Authors: Marguerite Kaye
On a moonlit night, Imogen, Dowager Duchess of Strathfyne, wishes for
to end her loneliness. She has no idea that her wish would summon Vaelen, a striking, otherworldly stranger whose sensual touch brings her more pleasure than she has ever known. In the morning, Imogen is sure the erotic encounter was simply a dreamâuntil she starts seeing Vaelen everywhere she goesâ¦.
London, Spring 1816
“Oh, Allegra, why must you always have your own way,” Imogen exclaimed. The sleek blue-grey cat cocked her head to one side and gazed impassively at her mistress. Mirroring Imogen's own mood, she had been restless all evening, padding about the bedchamber, scratching at the door, wrestling her way under the heavy drapes to mew at the window, before finally jumping onto the four-poster bed and swiping her soft velvet paw at Imogen's hair on the pillow.
“Come on then.” Wearily conceding defeat, Imogen pushed back the sheets and stumbled over to the window, pulling back the curtains to open the sash and allow the cat out. The pitch-dark night was illuminated by the pale glow of a full moon. Below, in Berkeley Square, the few lanterns still alight cast dim shadows onto the cobblestones. She could hear the faint clatter of a carriage in nearby Bruton Street, no doubt bringing some weary rake home from a late session at his club.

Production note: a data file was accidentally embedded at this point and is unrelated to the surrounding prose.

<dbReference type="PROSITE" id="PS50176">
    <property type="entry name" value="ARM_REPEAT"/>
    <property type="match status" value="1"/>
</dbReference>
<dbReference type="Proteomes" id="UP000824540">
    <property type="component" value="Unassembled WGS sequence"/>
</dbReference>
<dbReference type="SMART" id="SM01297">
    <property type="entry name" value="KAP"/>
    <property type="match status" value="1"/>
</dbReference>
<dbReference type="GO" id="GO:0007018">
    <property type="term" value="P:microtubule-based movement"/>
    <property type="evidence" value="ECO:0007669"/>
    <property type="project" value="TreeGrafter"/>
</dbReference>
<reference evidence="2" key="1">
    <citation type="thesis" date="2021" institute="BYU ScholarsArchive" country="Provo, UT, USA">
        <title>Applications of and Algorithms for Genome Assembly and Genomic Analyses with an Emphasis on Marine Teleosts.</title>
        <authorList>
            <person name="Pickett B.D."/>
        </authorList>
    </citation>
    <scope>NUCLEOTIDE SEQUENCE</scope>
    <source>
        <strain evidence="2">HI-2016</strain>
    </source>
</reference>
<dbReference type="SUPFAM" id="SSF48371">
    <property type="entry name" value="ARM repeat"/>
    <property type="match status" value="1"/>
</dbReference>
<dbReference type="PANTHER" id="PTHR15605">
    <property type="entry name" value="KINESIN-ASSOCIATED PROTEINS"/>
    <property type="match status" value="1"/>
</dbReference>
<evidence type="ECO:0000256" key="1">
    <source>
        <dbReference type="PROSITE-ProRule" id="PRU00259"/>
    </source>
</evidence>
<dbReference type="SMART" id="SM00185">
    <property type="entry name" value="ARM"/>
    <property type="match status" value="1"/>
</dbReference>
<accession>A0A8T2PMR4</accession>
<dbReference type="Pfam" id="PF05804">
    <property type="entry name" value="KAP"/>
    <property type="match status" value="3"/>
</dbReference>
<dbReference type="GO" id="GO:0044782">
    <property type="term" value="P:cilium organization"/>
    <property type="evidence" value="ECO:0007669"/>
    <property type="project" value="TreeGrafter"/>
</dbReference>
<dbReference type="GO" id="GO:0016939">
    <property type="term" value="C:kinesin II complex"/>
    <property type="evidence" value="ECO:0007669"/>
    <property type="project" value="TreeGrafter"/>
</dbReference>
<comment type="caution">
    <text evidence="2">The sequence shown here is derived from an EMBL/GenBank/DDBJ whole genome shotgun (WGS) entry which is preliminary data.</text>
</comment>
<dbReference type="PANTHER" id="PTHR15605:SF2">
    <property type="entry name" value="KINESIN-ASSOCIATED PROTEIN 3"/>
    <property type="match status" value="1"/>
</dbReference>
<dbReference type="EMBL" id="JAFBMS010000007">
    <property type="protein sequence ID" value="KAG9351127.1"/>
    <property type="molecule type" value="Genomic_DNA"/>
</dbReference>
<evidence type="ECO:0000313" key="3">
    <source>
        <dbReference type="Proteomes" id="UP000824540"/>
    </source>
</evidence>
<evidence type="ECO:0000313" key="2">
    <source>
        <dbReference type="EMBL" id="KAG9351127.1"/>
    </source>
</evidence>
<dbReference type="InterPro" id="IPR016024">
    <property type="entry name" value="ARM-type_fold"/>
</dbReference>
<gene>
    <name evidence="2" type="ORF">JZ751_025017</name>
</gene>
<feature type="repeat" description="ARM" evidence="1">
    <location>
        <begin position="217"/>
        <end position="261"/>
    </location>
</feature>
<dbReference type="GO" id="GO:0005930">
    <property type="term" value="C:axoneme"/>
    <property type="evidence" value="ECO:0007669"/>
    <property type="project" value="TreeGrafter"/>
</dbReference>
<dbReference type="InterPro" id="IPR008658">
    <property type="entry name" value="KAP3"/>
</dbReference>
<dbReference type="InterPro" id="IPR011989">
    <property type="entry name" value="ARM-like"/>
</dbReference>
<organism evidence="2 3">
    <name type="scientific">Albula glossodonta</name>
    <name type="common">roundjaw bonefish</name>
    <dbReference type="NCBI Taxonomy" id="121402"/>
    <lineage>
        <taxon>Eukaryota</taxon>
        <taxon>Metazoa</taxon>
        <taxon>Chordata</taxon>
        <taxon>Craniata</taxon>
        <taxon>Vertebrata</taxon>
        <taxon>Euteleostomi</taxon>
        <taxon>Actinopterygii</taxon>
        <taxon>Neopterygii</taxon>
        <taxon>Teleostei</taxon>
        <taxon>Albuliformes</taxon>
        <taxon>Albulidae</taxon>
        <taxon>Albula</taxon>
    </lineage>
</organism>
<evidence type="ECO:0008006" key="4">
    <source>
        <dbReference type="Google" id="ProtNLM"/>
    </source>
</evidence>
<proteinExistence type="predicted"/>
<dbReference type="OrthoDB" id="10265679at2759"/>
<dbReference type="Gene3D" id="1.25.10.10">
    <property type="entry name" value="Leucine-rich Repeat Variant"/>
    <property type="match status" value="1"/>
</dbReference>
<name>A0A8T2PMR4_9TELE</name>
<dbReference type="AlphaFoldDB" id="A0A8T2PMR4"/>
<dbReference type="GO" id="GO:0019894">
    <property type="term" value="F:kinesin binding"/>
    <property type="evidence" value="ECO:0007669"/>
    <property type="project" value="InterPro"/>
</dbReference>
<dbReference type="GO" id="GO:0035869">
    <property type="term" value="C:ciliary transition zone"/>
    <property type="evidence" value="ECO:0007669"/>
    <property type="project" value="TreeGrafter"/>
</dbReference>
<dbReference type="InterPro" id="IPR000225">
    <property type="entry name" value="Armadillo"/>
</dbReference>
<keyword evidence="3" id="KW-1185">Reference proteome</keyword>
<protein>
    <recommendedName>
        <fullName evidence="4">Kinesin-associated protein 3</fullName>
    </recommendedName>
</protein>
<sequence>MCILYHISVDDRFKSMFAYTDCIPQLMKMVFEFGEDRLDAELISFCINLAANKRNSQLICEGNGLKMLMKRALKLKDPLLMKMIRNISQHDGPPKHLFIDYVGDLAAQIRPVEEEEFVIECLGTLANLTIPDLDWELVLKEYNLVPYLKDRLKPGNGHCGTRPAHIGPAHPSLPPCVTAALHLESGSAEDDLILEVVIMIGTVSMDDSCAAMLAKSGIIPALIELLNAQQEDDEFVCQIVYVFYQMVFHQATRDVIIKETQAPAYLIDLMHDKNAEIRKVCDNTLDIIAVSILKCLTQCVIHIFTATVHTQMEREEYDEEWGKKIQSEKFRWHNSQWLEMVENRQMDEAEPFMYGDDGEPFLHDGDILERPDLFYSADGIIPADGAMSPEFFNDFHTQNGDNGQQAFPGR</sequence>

Wrapping her arms around her knees and tucking her feet under the flounce of her nightgown, Imogen settled on the window seat and watched as Allegra leapt fluidly from the little wrought iron balcony down onto the wall which formed the border with the extensive gardens of Lansdowne House next door, into which she disappeared. In the distance, the new gaslights on Piccadilly cast a faint glow. The moon hung low in the sky, fat and buttery. It was said to be at its most potent when full like this, Imogen recalled, the most auspicious time for making wishes.
Long hours of reading to Alfred in an effort to take his mind off his suffering had cluttered her brain with such pieces of useless information. A bit like the attics here in Strathfyne house, stuffed full of broken chairs and mouldy hangings and dusty portraits of ancestors no one could recall. Imogen's own portrait would no doubt end up there too some day. She and Alfred had been married less than four years. There would be no cause to remember a duchess of such short duration, one moreover who had been unable to produce an heir before her husband tragically succumbed to the consumption which had been the reason for their very unequal match having been made in the first place.